Place your web site presence at the centre of everything.
Use your web site as your marketing measurement tool on- or offline. If you’re using CRM – integrate CRM and web site.
Speed your development of customer insight and marketing communication tool testing by using online as the development medium
Once you know what works best – move back offline to drive your whole activity both on- and offline.

Answer: “Inside Out” consumes your whole marketing budget 100%

Your web site is capable of doing certain things very effectively:

It can capture and evaluate all of your results data on the fly.
It can run A/B spits to test different marketing concepts hundreds of times quicker than is possible in print. Beyond A/B splits you can use “multivariate” testing of concepts that can inform on literally millions of different approaches in just a few short weeks that you will be able to roll-out in print.
It can conduct market research – without having to resort to tiresome questionnaires – all you need do is present different information, to different customer groups and assess the results. You customers won’t even know you’re asking them.
It can capture latent need through the results of search engine marketing activities or through your own on-site search box.

Online is very powerful, but it does have some weaknesses – such as how can everyone be number one for “cheap flights” on Google?

In “Inside out”, you take the learnings from your web presence and drive them through “offline” knowing that the customer will respond – and in many cases go searching online. Just as Norwich Union did – when they picked up the search engine responses to their slogan “Quote me happy” – a phrase they owned.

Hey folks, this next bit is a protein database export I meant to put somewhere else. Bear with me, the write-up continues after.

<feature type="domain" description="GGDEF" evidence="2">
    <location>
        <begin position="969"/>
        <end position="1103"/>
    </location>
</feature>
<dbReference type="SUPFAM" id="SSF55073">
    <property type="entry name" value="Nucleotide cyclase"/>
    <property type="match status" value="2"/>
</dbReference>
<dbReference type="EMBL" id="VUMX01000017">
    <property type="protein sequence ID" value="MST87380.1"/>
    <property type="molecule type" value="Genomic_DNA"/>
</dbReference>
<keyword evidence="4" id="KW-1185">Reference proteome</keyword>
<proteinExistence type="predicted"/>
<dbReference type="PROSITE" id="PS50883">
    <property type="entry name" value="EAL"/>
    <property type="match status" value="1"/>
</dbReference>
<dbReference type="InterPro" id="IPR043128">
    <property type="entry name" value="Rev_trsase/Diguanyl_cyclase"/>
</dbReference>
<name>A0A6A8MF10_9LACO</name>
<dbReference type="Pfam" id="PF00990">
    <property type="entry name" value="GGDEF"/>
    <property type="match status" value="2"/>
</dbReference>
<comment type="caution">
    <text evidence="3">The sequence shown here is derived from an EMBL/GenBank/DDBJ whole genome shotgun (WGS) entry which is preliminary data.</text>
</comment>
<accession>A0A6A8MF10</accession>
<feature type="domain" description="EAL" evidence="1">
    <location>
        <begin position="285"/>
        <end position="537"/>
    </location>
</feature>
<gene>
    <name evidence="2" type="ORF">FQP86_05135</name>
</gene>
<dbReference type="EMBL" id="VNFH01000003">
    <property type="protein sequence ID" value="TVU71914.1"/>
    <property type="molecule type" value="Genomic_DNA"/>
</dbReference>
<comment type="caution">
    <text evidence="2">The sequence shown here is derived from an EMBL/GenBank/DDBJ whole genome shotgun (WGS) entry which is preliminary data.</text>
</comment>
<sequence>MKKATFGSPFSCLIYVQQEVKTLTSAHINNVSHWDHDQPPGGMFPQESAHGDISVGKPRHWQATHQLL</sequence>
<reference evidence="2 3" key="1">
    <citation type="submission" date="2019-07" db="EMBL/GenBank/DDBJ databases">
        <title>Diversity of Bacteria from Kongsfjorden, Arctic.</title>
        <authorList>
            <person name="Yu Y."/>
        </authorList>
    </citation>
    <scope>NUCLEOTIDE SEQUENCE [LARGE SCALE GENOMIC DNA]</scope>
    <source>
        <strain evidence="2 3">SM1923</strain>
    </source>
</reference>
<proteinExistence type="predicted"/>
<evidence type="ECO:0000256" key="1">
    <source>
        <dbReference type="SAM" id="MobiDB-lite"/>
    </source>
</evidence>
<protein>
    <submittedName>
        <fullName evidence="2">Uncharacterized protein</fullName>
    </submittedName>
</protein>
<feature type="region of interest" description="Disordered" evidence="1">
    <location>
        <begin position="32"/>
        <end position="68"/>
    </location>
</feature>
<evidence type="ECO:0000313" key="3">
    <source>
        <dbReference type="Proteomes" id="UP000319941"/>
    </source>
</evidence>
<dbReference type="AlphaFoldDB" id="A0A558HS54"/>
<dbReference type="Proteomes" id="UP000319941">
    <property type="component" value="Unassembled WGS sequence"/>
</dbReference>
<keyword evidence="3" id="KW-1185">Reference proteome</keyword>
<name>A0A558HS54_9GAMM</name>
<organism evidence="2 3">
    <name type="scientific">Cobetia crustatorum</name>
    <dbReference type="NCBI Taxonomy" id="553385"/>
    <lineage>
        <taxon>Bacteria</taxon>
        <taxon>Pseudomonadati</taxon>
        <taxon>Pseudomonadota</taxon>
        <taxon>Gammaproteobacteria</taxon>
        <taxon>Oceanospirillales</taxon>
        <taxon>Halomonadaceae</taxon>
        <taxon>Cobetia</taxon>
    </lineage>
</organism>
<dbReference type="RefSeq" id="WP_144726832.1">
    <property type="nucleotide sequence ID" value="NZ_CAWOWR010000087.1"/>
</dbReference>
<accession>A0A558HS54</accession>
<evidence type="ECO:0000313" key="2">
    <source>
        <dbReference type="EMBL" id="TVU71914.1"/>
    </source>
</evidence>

So I contend that the switched on marketers will soon no longer think “online” or “offline” but “Inside Out”. Namely, that my web presence is at the centre and I therefore know my customer which means I am able to drive my customer to me, through offline communications such as direct mail, radio o r TV and pick up and walk the customer through to my web site through search online. Now that to me is the true holy grail of marketing.

Friday, May 27, 2005

Toprank blog in voting competition

A very good friend of Web Certain's has managed to get himself nominated as one of the best 'Blogs on online marketing' - something with which we'd heartily agree.

We recommend taking the time to check out Lee's blog - and if you think it's the best in the category - then vote for it too. At Web Certain we certainly use the Toprank blog as a reference tool and would not even dream of trying to compete with it!

You vote here!

2005 Readers' Choice Blog Awards - Voting Form

You might find the list of blogs on the voting form a useful resource anyway!

Wednesday, May 25, 2005

Shocking UK performance on broadband

Recent reports on broadband penetration worldwide are embarassingly bad for the UK. For the country which leads the world in web marketing, according to certain statistics such as web spend per head, to rank 16th in terms of broadband use is just dreadful.

Even in Europe, the UK is behind Scandinavia, France, Finland and Spain - and some of the countries which the UK beats - such as Germany - have widespread ISDN usage so the figures mask the real tragedy of UK broadband.

Who's responsible? I think we can all guess....

Multilingual search: Worldwide broadband penetration shows Netherlands romping ahead in Europe engines, European internet usage statistics, search marketing, international growth traffic

Wednesday, May 18, 2005

Is Seekport a more relevant UK search engine?